-What is going well in your classroom?

-What is one area you want to focus on in your classroom?

-What is going well in the school?

-What do we need to focus on schoolwidel?

We listened and took notes of everything the teachers had to say.  Then using Wordle we created visualizations of the teacher feedback.

As a visual learner, I would much rather look at information than read it.  This also makes it easier to spot trends in what people are focused on.

In the future, I plan on using Google Forms to conduct the survey so that I can just cut and paste responses into Wordle.

Learning from our teachers provided great feedback as to what we need to focus our efforts on as we finish this year, and plan for the next.  The experience also helped build community and trust with teachers.

When the iPad came out, many hailed them as the future of education. Since then, Apple has done a lot to position themselves as the solution to school technology.  With the announcement of iBook textbooks, they are focusing even more on the education sector.  While I’m not super excited for the prospect of textbooks on the iPad (see below), I think iPads offer limitless solutions to the classroom.

Our school recently purchased our third cart of 30 iPad 2s.  Since their purchase, the first two carts have been used almost daily.  I’ve seen students in the hallways, outside, on the floor, and just about every other place possible working on projects for class.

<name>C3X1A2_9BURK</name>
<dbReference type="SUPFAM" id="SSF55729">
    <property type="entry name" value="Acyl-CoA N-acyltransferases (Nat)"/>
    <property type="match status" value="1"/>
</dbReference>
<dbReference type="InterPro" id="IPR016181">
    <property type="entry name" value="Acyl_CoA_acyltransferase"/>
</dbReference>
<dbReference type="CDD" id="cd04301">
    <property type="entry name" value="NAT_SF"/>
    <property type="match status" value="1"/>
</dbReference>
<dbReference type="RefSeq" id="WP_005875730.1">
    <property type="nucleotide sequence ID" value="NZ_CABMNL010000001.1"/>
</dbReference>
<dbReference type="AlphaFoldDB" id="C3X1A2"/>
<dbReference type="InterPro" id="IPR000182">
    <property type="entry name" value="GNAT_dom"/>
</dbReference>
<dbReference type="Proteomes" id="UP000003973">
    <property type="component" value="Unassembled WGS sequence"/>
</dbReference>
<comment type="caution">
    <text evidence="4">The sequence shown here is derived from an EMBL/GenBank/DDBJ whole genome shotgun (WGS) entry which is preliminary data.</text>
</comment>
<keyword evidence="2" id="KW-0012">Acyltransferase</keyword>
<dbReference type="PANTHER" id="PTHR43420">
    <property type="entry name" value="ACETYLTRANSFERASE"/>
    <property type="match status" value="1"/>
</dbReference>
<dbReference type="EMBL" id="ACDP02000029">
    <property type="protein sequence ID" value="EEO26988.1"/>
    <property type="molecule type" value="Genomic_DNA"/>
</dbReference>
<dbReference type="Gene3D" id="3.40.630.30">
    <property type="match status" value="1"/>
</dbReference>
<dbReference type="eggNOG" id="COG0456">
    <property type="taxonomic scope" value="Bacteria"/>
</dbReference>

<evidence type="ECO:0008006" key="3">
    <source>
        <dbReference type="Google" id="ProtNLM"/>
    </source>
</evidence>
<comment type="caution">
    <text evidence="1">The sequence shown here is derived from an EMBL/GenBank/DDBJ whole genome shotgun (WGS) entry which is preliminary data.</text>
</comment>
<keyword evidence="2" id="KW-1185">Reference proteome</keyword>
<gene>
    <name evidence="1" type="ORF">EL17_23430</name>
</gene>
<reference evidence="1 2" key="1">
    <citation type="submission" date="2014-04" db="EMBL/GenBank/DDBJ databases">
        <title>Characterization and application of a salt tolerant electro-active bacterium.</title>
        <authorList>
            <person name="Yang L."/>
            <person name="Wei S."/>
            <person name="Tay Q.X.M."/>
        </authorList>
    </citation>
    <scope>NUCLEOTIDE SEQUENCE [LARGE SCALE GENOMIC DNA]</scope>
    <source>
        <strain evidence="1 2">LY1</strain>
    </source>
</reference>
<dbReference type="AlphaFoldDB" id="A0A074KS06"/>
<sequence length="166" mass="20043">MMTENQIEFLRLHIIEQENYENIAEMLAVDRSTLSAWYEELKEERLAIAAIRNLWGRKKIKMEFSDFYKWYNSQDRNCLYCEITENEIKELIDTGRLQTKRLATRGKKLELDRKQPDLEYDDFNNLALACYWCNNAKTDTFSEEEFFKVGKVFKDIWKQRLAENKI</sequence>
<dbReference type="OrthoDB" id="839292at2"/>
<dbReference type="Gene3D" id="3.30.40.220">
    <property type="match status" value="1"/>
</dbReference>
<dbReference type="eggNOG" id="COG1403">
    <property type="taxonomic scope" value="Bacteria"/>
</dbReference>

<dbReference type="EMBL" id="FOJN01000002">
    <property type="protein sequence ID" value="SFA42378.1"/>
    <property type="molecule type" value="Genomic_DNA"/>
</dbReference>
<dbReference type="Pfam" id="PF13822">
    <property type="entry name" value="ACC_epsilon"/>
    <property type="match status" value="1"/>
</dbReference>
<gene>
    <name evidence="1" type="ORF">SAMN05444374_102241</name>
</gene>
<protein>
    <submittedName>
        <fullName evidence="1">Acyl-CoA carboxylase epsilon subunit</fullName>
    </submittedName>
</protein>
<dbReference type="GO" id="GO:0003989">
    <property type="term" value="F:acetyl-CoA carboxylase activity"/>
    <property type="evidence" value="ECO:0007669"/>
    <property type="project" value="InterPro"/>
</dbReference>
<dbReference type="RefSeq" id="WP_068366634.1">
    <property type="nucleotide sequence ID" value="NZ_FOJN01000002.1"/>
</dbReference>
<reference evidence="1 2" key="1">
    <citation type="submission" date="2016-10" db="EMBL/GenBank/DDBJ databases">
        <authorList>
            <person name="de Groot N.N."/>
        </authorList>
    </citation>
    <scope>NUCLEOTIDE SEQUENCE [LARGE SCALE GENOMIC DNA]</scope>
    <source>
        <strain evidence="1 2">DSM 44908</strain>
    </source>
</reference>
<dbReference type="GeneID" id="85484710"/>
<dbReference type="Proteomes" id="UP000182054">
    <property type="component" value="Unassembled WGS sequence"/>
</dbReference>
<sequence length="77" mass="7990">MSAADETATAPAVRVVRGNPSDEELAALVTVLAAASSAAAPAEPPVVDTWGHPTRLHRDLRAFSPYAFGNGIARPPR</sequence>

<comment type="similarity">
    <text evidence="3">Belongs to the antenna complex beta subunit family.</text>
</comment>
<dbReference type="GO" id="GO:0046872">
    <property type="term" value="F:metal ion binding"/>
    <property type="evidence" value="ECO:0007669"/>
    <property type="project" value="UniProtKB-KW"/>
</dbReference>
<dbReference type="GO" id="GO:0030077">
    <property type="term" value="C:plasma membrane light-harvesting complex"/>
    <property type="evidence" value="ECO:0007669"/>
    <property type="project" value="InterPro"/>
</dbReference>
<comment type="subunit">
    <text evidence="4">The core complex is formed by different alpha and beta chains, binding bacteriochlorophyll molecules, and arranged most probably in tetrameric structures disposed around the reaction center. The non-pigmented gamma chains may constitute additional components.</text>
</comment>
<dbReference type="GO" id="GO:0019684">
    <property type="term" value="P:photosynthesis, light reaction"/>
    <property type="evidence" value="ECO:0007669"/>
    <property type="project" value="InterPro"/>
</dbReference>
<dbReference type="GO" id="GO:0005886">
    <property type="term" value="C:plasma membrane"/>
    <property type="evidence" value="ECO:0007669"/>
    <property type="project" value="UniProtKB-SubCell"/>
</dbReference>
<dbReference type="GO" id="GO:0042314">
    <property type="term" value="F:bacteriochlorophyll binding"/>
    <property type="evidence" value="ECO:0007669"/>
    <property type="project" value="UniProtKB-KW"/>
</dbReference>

The iPads are not solving any of the major problems in education, but they are engaging students in a way that they enjoy.  I believe that it is our job to make school enjoyable, fun, and relevant to our students.  If we can do this, while teaching content, we will ensure the success of a larger percentage of our students.

When I go to conferences or workshops, it is common practice to see almost every educator on an iPad.  They are ubiquitous with professional growth.  We need to offer that same opportunity to our students.

Yes, iPad are “sexy” and sleek and in the words of our students “awesome”.  But they are also functional, practical, and useful in any type of classroom.

And by the way, yes some of them will break.  It is a natural consequence of usage.  This cannot stop us from putting expensive technologies in the hands of our students. We purchase simple silicon covers from for $3.24 per unit.  They are cheap and prevent the iPads from sliding off the desk.

The reasons that I don’t like iBook textbooks.

iTextbooks will probably not save money over paper books. They cost $15 per year and must be repurchased each year.  If the student is assigned an iPad, then the textbook must be purchased for each student enrolled in that particular class.

Although iBooks allows teachers create textbooks, they will only work on iPads.  While this doesn’t sound terrible, we must think to the future and not bind ourselves to one brand of technology.

The issue of copyright must be brought into the discussion.  Very few educators are originators of content (This isn’t a bad thing).  We recycle and repackage ideas and materials to meet our students needs.  If we do this while authoring an iBook, who is responsible for the infringement of copyrights?